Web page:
>> North Korea's closest target, far from ready for an all out conflict. South Korean capital, Seoul, is often the focus of threats from Pyongyang, vowing to turn the city into a sea of fire on Kim Jong Un's command. Now after last week's test of a missile that experts say could hit Alaska, Reuters took a look at some of the South's almost 20,000 bomb shelters and as bureau chief Sooyoung Kim reports, they're mostly forgotten and hard to find.
>> Most of the shelters are not built for the specific purpose of protecting against North Korean missiles, chemical weapons, or biochemical weapons. Officials at Seoul Metropolitan government say that most shelters installed have no long term supplies of food, water, gas mask, or medical kits. The government has a smartphone app that points you to the nearest shelter, it gives you an address but doesn't give you an actual interactive map.
So it's very difficult to find the place in the first place and once you get there, the directional signs are either nowhere to be seen, or very difficult to see.>> That may seem worrying at a time of cranked up threats from the North but even since last year when Pyongyang really upped the pace of its weapons tests, most South Koreans have learned to ignore the prospect of an attack.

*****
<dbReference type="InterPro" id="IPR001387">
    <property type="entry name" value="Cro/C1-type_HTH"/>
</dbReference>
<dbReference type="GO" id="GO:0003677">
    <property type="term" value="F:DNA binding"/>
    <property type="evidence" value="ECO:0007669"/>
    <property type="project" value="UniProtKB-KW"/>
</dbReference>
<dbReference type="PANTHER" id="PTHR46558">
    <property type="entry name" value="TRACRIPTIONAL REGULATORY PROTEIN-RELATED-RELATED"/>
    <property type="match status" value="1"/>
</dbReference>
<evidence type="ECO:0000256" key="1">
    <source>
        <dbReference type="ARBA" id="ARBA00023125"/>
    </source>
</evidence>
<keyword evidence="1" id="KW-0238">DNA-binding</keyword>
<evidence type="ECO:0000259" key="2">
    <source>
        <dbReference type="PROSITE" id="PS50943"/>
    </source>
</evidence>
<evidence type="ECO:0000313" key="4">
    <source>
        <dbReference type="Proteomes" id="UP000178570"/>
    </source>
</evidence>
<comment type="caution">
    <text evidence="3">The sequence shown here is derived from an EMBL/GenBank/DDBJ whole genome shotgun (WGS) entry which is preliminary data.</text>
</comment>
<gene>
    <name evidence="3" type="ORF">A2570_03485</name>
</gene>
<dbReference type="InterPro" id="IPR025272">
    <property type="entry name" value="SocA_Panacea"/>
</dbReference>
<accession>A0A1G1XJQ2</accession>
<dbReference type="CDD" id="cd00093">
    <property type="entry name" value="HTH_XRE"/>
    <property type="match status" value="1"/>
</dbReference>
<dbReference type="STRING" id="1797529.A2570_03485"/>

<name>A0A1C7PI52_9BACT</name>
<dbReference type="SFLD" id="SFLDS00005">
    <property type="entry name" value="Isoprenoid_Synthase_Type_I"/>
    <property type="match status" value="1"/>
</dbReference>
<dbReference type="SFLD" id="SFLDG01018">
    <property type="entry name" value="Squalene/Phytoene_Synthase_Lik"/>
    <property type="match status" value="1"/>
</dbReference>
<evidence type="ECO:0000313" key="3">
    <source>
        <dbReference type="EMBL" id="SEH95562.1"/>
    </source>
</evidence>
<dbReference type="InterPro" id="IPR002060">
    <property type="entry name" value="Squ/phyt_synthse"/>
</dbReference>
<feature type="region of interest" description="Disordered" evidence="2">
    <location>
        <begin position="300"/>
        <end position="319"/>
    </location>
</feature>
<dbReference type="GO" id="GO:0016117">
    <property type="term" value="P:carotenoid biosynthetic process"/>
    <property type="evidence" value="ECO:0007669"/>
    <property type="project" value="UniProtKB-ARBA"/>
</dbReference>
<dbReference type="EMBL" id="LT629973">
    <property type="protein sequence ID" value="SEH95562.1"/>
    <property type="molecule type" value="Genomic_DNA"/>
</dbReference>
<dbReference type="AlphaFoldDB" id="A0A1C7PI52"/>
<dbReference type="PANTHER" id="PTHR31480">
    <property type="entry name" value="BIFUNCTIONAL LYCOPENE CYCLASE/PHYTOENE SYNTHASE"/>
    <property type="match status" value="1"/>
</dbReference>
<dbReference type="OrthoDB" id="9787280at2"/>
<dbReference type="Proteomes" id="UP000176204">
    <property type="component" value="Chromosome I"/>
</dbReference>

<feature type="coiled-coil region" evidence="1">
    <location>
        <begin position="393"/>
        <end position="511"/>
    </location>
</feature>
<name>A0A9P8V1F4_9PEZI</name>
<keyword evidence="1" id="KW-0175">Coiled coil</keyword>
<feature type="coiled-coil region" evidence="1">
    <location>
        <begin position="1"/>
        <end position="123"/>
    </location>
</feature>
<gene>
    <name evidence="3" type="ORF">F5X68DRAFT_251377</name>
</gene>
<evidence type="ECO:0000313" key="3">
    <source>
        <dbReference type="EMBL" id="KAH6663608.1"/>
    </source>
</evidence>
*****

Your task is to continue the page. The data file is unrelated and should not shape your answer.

>> While people in Alaska and Hawaii are just waking up to the possibility of living within range of a North Korean missile, South Korean's for years have been exposed to thousands of artillery across the border with North Korea as well as bombs and short range missiles. Many Koreans say that every time after North Korea has the missile, nothing happens afterwards.
So, at this point, they feel that they are used it and nothing will happen.>> Officials say there's no obligation for those hosting shelters in South Korea to buy supplies and no public funding for them either. While the government is trying to raise awareness this summer, with little to help survive an attack waiting inside, for some South Korea shelters may only provide cold comfort.